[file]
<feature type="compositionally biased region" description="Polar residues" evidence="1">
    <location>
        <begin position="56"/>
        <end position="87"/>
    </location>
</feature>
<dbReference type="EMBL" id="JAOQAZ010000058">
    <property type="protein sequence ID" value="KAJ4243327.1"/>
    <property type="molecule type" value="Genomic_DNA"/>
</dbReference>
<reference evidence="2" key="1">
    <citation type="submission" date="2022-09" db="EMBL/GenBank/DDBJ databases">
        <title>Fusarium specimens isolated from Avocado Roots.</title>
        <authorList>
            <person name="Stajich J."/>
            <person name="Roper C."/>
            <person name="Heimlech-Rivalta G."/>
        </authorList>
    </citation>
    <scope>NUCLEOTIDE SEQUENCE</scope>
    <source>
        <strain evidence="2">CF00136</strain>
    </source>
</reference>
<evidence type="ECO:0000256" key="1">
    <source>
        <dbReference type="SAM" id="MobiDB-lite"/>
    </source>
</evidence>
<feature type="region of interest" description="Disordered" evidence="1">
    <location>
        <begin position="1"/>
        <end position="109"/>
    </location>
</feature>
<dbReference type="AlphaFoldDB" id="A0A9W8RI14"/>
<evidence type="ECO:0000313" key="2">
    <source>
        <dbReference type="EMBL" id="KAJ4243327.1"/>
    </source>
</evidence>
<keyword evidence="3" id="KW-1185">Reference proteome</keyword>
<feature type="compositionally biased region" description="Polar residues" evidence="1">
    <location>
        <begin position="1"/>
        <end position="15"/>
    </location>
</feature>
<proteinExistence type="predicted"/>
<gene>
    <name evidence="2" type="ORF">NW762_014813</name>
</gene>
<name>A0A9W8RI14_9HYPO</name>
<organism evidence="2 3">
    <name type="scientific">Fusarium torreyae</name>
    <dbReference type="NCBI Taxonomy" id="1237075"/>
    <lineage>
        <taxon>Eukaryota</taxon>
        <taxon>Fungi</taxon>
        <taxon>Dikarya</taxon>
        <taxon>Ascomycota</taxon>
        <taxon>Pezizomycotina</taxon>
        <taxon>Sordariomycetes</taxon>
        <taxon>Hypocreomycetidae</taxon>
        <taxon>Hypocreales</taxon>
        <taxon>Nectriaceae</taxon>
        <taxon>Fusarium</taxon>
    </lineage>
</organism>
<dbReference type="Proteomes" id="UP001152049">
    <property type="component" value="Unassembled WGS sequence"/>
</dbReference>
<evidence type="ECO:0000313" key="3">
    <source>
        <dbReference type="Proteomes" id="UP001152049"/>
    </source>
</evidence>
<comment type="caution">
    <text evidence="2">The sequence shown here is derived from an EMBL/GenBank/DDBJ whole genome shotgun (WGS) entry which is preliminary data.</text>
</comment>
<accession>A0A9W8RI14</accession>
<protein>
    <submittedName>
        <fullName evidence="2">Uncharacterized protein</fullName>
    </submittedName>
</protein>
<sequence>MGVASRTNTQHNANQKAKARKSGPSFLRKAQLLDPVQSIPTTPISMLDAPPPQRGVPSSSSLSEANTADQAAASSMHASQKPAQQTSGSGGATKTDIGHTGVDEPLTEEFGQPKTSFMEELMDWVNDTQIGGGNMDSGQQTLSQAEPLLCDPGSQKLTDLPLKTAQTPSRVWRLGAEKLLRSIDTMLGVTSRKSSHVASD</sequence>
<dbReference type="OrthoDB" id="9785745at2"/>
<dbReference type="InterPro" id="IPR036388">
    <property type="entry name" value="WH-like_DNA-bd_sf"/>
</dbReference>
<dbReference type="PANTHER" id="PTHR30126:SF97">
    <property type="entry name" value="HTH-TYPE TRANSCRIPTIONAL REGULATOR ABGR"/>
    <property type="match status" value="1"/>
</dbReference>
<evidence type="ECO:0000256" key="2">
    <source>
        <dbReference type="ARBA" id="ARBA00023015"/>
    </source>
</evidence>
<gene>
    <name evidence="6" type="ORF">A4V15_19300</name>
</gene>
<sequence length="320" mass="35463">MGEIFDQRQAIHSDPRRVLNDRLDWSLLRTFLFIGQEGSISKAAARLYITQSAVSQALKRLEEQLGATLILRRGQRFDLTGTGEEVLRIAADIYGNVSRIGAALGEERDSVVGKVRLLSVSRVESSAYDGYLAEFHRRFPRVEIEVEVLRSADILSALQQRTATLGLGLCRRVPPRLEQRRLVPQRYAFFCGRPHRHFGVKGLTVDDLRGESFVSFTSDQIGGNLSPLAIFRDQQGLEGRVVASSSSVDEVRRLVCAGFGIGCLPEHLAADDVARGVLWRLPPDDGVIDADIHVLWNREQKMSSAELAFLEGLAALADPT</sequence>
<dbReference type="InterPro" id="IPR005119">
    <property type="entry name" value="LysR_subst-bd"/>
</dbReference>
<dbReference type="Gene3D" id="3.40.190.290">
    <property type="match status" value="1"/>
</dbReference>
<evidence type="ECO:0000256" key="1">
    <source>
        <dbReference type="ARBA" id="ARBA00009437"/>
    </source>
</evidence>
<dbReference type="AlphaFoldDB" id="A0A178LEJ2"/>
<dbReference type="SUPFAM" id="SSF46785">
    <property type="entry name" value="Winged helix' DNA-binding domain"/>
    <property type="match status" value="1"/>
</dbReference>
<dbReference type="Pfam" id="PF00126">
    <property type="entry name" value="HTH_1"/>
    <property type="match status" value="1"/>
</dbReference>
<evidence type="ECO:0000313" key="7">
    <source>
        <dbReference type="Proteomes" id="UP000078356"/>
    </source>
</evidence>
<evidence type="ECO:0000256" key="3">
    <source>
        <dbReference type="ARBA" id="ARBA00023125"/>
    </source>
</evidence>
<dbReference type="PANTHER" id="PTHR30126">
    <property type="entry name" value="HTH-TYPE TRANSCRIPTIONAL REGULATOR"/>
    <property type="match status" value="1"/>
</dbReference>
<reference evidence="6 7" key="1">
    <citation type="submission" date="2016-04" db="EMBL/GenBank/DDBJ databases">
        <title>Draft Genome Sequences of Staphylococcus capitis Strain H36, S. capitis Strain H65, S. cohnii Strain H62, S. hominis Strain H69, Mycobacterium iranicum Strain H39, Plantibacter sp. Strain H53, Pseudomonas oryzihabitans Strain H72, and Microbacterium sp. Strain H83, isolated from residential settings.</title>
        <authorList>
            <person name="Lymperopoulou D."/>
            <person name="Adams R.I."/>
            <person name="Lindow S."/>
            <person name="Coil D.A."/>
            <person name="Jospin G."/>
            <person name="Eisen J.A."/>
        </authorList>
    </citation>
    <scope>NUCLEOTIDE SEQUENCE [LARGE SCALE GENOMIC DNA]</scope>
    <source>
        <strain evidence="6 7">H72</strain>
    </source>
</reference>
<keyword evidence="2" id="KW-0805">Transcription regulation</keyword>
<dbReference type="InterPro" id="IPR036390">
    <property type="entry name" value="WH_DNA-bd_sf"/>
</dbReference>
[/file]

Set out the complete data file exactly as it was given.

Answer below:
<feature type="compositionally biased region" description="Polar residues" evidence="1">
    <location>
        <begin position="56"/>
        <end position="87"/>
    </location>
</feature>
<dbReference type="EMBL" id="JAOQAZ010000058">
    <property type="protein sequence ID" value="KAJ4243327.1"/>
    <property type="molecule type" value="Genomic_DNA"/>
</dbReference>
<reference evidence="2" key="1">
    <citation type="submission" date="2022-09" db="EMBL/GenBank/DDBJ databases">
        <title>Fusarium specimens isolated from Avocado Roots.</title>
        <authorList>
            <person name="Stajich J."/>
            <person name="Roper C."/>
            <person name="Heimlech-Rivalta G."/>
        </authorList>
    </citation>
    <scope>NUCLEOTIDE SEQUENCE</scope>
    <source>
        <strain evidence="2">CF00136</strain>
    </source>
</reference>
<evidence type="ECO:0000256" key="1">
    <source>
        <dbReference type="SAM" id="MobiDB-lite"/>
    </source>
</evidence>
<feature type="region of interest" description="Disordered" evidence="1">
    <location>
        <begin position="1"/>
        <end position="109"/>
    </location>
</feature>
<dbReference type="AlphaFoldDB" id="A0A9W8RI14"/>
<evidence type="ECO:0000313" key="2">
    <source>
        <dbReference type="EMBL" id="KAJ4243327.1"/>
    </source>
</evidence>
<keyword evidence="3" id="KW-1185">Reference proteome</keyword>
<feature type="compositionally biased region" description="Polar residues" evidence="1">
    <location>
        <begin position="1"/>
        <end position="15"/>
    </location>
</feature>
<proteinExistence type="predicted"/>
<gene>
    <name evidence="2" type="ORF">NW762_014813</name>
</gene>
<name>A0A9W8RI14_9HYPO</name>
<organism evidence="2 3">
    <name type="scientific">Fusarium torreyae</name>
    <dbReference type="NCBI Taxonomy" id="1237075"/>
    <lineage>
        <taxon>Eukaryota</taxon>
        <taxon>Fungi</taxon>
        <taxon>Dikarya</taxon>
        <taxon>Ascomycota</taxon>
        <taxon>Pezizomycotina</taxon>
        <taxon>Sordariomycetes</taxon>
        <taxon>Hypocreomycetidae</taxon>
        <taxon>Hypocreales</taxon>
        <taxon>Nectriaceae</taxon>
        <taxon>Fusarium</taxon>
    </lineage>
</organism>
<dbReference type="Proteomes" id="UP001152049">
    <property type="component" value="Unassembled WGS sequence"/>
</dbReference>
<evidence type="ECO:0000313" key="3">
    <source>
        <dbReference type="Proteomes" id="UP001152049"/>
    </source>
</evidence>
<comment type="caution">
    <text evidence="2">The sequence shown here is derived from an EMBL/GenBank/DDBJ whole genome shotgun (WGS) entry which is preliminary data.</text>
</comment>
<accession>A0A9W8RI14</accession>
<protein>
    <submittedName>
        <fullName evidence="2">Uncharacterized protein</fullName>
    </submittedName>
</protein>
<sequence>MGVASRTNTQHNANQKAKARKSGPSFLRKAQLLDPVQSIPTTPISMLDAPPPQRGVPSSSSLSEANTADQAAASSMHASQKPAQQTSGSGGATKTDIGHTGVDEPLTEEFGQPKTSFMEELMDWVNDTQIGGGNMDSGQQTLSQAEPLLCDPGSQKLTDLPLKTAQTPSRVWRLGAEKLLRSIDTMLGVTSRKSSHVASD</sequence>
<dbReference type="OrthoDB" id="9785745at2"/>
<dbReference type="InterPro" id="IPR036388">
    <property type="entry name" value="WH-like_DNA-bd_sf"/>
</dbReference>
<dbReference type="PANTHER" id="PTHR30126:SF97">
    <property type="entry name" value="HTH-TYPE TRANSCRIPTIONAL REGULATOR ABGR"/>
    <property type="match status" value="1"/>
</dbReference>
<evidence type="ECO:0000256" key="2">
    <source>
        <dbReference type="ARBA" id="ARBA00023015"/>
    </source>
</evidence>
<gene>
    <name evidence="6" type="ORF">A4V15_19300</name>
</gene>
<sequence length="320" mass="35463">MGEIFDQRQAIHSDPRRVLNDRLDWSLLRTFLFIGQEGSISKAAARLYITQSAVSQALKRLEEQLGATLILRRGQRFDLTGTGEEVLRIAADIYGNVSRIGAALGEERDSVVGKVRLLSVSRVESSAYDGYLAEFHRRFPRVEIEVEVLRSADILSALQQRTATLGLGLCRRVPPRLEQRRLVPQRYAFFCGRPHRHFGVKGLTVDDLRGESFVSFTSDQIGGNLSPLAIFRDQQGLEGRVVASSSSVDEVRRLVCAGFGIGCLPEHLAADDVARGVLWRLPPDDGVIDADIHVLWNREQKMSSAELAFLEGLAALADPT</sequence>
<dbReference type="InterPro" id="IPR005119">
    <property type="entry name" value="LysR_subst-bd"/>
</dbReference>
<dbReference type="Gene3D" id="3.40.190.290">
    <property type="match status" value="1"/>
</dbReference>
<evidence type="ECO:0000256" key="1">
    <source>
        <dbReference type="ARBA" id="ARBA00009437"/>
    </source>
</evidence>
<dbReference type="AlphaFoldDB" id="A0A178LEJ2"/>
<dbReference type="SUPFAM" id="SSF46785">
    <property type="entry name" value="Winged helix' DNA-binding domain"/>
    <property type="match status" value="1"/>
</dbReference>
<dbReference type="Pfam" id="PF00126">
    <property type="entry name" value="HTH_1"/>
    <property type="match status" value="1"/>
</dbReference>
<evidence type="ECO:0000313" key="7">
    <source>
        <dbReference type="Proteomes" id="UP000078356"/>
    </source>
</evidence>
<evidence type="ECO:0000256" key="3">
    <source>
        <dbReference type="ARBA" id="ARBA00023125"/>
    </source>
</evidence>
<dbReference type="PANTHER" id="PTHR30126">
    <property type="entry name" value="HTH-TYPE TRANSCRIPTIONAL REGULATOR"/>
    <property type="match status" value="1"/>
</dbReference>
<reference evidence="6 7" key="1">
    <citation type="submission" date="2016-04" db="EMBL/GenBank/DDBJ databases">
        <title>Draft Genome Sequences of Staphylococcus capitis Strain H36, S. capitis Strain H65, S. cohnii Strain H62, S. hominis Strain H69, Mycobacterium iranicum Strain H39, Plantibacter sp. Strain H53, Pseudomonas oryzihabitans Strain H72, and Microbacterium sp. Strain H83, isolated from residential settings.</title>
        <authorList>
            <person name="Lymperopoulou D."/>
            <person name="Adams R.I."/>
            <person name="Lindow S."/>
            <person name="Coil D.A."/>
            <person name="Jospin G."/>
            <person name="Eisen J.A."/>
        </authorList>
    </citation>
    <scope>NUCLEOTIDE SEQUENCE [LARGE SCALE GENOMIC DNA]</scope>
    <source>
        <strain evidence="6 7">H72</strain>
    </source>
</reference>
<keyword evidence="2" id="KW-0805">Transcription regulation</keyword>
<dbReference type="InterPro" id="IPR036390">
    <property type="entry name" value="WH_DNA-bd_sf"/>
</dbReference>